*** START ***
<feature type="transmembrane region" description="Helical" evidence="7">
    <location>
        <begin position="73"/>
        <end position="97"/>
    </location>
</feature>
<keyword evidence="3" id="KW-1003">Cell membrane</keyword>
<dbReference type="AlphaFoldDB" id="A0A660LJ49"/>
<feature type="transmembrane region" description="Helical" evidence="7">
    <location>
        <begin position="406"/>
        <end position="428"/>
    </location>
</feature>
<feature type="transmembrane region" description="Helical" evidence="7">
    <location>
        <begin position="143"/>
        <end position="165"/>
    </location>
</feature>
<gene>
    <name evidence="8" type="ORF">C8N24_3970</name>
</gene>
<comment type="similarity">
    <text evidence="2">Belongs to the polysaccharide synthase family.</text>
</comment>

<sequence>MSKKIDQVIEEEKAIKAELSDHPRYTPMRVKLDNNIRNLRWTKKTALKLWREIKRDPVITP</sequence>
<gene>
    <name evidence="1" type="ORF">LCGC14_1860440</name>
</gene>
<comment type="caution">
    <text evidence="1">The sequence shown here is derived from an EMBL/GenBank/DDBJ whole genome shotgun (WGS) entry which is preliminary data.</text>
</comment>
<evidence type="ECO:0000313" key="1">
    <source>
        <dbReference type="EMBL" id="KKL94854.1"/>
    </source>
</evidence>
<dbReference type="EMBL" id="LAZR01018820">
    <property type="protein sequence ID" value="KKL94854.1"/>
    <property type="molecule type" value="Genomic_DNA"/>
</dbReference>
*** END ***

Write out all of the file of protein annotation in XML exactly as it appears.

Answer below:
<feature type="transmembrane region" description="Helical" evidence="7">
    <location>
        <begin position="73"/>
        <end position="97"/>
    </location>
</feature>
<keyword evidence="3" id="KW-1003">Cell membrane</keyword>
<dbReference type="AlphaFoldDB" id="A0A660LJ49"/>
<feature type="transmembrane region" description="Helical" evidence="7">
    <location>
        <begin position="406"/>
        <end position="428"/>
    </location>
</feature>
<feature type="transmembrane region" description="Helical" evidence="7">
    <location>
        <begin position="143"/>
        <end position="165"/>
    </location>
</feature>
<gene>
    <name evidence="8" type="ORF">C8N24_3970</name>
</gene>
<comment type="similarity">
    <text evidence="2">Belongs to the polysaccharide synthase family.</text>
</comment>

<sequence>MSKKIDQVIEEEKAIKAELSDHPRYTPMRVKLDNNIRNLRWTKKTALKLWREIKRDPVITP</sequence>
<gene>
    <name evidence="1" type="ORF">LCGC14_1860440</name>
</gene>
<comment type="caution">
    <text evidence="1">The sequence shown here is derived from an EMBL/GenBank/DDBJ whole genome shotgun (WGS) entry which is preliminary data.</text>
</comment>
<evidence type="ECO:0000313" key="1">
    <source>
        <dbReference type="EMBL" id="KKL94854.1"/>
    </source>
</evidence>
<dbReference type="EMBL" id="LAZR01018820">
    <property type="protein sequence ID" value="KKL94854.1"/>
    <property type="molecule type" value="Genomic_DNA"/>
</dbReference>